The roof on your home and business is a significant investment. You need to learn as much information as possible about any roofing contractors you hire to do installation or repair work on your roof. Although there are a lot of questions for your roofing contractor that you’ll need to ask about the project, this is a good list for every roofing company that interviews for your business.
First some common sense questions for your roofing contractor. You need to have their license number so you can do some research at the Registrar of Contractors website/office. They will have all complaints, if any, posted about the company that have been filed in the last 3 years. You can also find out if their license is in good standing, the amount of their bond, if their license has ever been suspended and when it expires. You can find the name of the owner and how long they’ve had this license. All key information that tells you you’re dealing with a real, reputable contractor.
Ask what type of experience and other information about the crew that will be working on your property. How many crew members will there be? How much experience do they have? Have they been working for the contractor for some time or are they new? Will the estimator be part of the crew and follow up with them after the sale is made and they begin the work?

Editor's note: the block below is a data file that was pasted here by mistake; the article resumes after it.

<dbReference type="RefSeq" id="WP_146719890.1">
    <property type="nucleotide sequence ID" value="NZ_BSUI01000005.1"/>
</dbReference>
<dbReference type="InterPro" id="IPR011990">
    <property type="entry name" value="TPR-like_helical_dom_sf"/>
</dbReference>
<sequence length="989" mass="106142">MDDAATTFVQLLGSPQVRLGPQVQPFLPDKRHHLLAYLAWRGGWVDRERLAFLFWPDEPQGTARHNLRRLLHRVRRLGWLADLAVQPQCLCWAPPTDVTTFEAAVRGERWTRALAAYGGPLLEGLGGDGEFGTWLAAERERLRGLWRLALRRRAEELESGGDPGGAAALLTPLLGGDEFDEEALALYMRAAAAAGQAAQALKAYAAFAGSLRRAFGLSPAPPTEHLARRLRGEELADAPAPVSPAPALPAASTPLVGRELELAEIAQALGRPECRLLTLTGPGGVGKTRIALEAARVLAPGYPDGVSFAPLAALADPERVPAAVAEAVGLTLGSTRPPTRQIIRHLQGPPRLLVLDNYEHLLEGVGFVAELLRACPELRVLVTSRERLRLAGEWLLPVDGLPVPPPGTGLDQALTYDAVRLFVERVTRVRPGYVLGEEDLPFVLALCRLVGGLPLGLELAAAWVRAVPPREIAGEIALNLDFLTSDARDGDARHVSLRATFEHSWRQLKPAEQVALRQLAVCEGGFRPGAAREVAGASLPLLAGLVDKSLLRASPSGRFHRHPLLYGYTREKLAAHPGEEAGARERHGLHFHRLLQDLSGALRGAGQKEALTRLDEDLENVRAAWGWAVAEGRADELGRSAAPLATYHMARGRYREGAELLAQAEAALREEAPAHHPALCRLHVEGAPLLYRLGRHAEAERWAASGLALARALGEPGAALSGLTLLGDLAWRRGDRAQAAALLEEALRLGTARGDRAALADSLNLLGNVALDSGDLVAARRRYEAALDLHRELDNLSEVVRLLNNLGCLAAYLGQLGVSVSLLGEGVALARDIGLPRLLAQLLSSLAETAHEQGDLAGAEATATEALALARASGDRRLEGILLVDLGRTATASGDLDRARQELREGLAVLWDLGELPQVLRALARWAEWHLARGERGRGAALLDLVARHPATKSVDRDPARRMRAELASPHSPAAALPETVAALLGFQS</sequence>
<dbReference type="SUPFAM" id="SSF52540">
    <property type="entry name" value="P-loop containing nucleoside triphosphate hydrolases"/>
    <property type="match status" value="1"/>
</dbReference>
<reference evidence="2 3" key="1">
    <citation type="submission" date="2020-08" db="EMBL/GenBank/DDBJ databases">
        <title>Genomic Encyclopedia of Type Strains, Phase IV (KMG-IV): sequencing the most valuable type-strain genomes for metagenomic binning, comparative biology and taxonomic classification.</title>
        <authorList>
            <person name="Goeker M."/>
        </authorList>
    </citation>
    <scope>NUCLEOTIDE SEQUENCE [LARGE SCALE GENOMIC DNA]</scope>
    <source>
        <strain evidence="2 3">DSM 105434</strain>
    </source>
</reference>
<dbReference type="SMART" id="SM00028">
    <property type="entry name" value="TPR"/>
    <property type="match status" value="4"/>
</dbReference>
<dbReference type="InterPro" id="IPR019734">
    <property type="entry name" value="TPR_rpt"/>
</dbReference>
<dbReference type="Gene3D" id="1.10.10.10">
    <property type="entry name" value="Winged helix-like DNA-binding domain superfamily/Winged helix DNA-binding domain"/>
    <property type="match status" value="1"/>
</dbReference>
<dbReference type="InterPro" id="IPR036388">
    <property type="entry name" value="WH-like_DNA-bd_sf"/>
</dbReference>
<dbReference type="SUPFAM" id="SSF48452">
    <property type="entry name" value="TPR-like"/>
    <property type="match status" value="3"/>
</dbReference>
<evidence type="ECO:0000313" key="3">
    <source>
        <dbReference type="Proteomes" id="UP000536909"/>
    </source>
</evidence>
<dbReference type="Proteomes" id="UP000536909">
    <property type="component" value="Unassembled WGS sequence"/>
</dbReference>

Make sure you get a copy of their liability and workman’s comp insurance. They should be able to give you the name of their insurance agent, who can then send you a copy of their certificate of liability and insurance limits. Having properly insured workers on your property is of the utmost importance.
Make sure you find out what type of warranty you’re getting for the work they do. Get it in writing and ask to see a physical copy of the warranty. If they just give you something verbally tell them to keep on walking.
The materials they use should also have a warranty. Ask what type of warranty they have and, again, ask to see that warranty in writing.
Will the estimator or owner be inspecting the project after its finished? Make sure a final inspection is included in your project and that you have the right to be present for the inspection.
How long do they estimate the project will take and can you get some kind of hard estimate in writing? Make sure you have a solid start date and a good hard estimated completion date before they start their work.
What are the hours and days the crew will be working on the property? What time do they begin their work each day and what time do they call it a day. Do they just work on weekdays or will they be including any weekend work in the project?
Last, but not least, what happens when it rains? How do they cover the project and what type of delays should you expect if the weather doesn’t cooperate during the project. Especially if your work is being done during our volatile monsoon seasons, you’ll need to have some clarity on this so you know what to expect.